My favourite tidbit is about the man and woman doing the airport P.A. announcements (“the white zone is for…”, etc.). None of the auditions were working out so they eventually tracked down the husband and wife team who made the actual recordings for LAX. (Note: I haven’t listened to it since 2012 so some details might be a bit off).

    I highly recommend the Nerdist podcast for anyone who has times they can listen to such things. Google “nerdist episodes” and there’s a wikipedia page that lists their guests (almost 800 episodes now). I scrolled through looking for some to recommend but there are too many good ones*

    The interviews are more like hour-long chats. The 3 hosts are funny and decent people. There have been a few times they’ve said something I’ve disagreed with but it’s pretty rare.

    *ok, just randomly selecting a few: Patrick Stewart, Gillian Anderson, Henry Winkler, Bill Gates, Bobcat Goldthwaite, Bryan Cranston, Lea Thompson, Kal Penn, Brian Cox, Pauly Shore (didn’t expect that one to be so good), Adam West, Gary Cole, Brian Henson, etc.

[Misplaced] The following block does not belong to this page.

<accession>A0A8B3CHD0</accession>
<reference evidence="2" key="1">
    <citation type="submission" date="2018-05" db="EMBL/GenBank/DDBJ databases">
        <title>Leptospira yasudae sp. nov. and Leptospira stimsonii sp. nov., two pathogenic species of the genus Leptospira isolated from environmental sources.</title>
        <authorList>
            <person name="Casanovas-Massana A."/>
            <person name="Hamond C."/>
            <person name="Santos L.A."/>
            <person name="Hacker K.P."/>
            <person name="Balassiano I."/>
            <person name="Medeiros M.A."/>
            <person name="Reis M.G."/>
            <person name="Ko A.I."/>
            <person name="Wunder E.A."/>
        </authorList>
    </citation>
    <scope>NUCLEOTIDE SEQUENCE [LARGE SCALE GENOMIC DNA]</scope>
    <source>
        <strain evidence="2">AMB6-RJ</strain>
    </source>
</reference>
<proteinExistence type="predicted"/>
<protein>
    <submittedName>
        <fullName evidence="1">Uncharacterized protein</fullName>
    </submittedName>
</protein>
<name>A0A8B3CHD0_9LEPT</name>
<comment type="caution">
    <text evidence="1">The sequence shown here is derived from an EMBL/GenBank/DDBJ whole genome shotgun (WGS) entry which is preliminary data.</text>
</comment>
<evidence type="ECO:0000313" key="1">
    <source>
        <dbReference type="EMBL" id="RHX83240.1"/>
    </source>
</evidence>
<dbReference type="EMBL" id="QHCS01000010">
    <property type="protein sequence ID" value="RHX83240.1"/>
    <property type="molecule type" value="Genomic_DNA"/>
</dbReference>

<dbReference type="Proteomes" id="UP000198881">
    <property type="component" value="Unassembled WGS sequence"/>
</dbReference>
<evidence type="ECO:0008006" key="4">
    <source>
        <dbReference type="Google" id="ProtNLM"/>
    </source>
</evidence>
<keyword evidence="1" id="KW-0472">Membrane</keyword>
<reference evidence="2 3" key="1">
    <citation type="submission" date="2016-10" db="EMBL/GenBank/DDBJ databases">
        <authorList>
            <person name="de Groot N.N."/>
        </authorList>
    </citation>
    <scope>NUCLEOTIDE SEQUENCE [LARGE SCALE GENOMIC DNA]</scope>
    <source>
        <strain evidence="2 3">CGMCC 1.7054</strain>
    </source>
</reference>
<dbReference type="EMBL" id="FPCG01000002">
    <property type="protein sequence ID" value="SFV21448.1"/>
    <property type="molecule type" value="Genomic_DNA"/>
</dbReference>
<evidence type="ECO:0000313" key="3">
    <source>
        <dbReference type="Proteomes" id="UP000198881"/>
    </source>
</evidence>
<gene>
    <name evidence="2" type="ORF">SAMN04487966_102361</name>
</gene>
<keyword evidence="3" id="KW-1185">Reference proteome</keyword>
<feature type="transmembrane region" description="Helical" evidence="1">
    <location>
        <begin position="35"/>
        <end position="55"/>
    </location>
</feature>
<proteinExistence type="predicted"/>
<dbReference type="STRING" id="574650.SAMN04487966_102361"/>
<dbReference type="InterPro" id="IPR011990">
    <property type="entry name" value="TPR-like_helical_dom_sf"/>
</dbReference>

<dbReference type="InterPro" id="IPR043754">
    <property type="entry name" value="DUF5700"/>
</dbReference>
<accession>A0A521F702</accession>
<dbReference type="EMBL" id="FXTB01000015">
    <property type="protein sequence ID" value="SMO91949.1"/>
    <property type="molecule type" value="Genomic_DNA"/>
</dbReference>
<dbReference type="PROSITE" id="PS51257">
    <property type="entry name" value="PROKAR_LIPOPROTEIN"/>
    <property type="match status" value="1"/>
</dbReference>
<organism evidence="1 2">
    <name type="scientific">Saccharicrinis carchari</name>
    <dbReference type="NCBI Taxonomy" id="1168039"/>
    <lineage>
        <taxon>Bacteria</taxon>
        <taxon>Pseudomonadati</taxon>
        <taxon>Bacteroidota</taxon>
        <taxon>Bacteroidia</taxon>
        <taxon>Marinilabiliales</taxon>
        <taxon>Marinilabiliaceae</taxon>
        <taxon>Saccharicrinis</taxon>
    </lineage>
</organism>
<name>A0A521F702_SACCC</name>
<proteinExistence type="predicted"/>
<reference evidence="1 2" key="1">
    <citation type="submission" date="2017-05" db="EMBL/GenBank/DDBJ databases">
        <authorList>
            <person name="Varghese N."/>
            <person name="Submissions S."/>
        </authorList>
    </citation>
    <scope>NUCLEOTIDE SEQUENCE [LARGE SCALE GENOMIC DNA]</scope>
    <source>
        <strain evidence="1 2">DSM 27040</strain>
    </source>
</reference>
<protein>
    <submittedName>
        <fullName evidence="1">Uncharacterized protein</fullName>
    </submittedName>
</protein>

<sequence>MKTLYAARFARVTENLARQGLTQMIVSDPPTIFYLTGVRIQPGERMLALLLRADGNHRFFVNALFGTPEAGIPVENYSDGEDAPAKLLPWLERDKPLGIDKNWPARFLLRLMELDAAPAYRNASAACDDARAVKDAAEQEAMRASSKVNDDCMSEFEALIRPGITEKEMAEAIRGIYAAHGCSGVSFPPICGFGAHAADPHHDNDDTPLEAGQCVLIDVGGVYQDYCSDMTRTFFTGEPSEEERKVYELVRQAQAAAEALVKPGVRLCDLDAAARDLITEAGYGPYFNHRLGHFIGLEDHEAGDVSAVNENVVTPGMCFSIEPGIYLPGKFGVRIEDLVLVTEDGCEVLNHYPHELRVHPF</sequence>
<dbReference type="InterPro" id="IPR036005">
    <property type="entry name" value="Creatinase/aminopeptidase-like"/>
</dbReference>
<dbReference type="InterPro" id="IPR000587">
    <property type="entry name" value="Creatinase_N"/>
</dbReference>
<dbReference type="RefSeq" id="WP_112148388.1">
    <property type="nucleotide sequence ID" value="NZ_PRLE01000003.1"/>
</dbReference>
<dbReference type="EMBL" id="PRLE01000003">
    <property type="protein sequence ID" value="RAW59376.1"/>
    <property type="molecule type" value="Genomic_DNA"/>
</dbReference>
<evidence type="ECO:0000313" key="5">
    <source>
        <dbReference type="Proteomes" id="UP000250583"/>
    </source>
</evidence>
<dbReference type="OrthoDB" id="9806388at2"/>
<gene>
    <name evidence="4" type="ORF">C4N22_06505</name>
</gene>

6. sonofrojblake says

    @left0ver1under, 2: I think you do Airplane! a massive disservice putting it in a category with those films.

    It spawned a genre, but the films I would include in that genre are limited to the Naked Gun series, Hot Shots, and Top Secret. Ben Stiller probably wishes he’d ever written or been in something as clever as Airplane. I assume the people responsible for “Dumb and Dumber” have never seen nor heard of anything as clever or funny as Airplane. I’m slightly amused by how annoyed your comparison has made me.

  7. Trickster Goddess says

    @sonofrojblake, that genre also includes most of Leslie Nielson’s other post-Airplane movies (such as Wrongfully Accused — financed by German investors; apparently he’s the Jerry Lewis of Gemany), and also a more recent series “A Touch of Cloth”, a modern British version of Police Squad!/Naked Gun.

  8. sonofrojblake says

    most of Leslie Nielson’s other post-Airplane movies

    Yeah… I try not to think about those.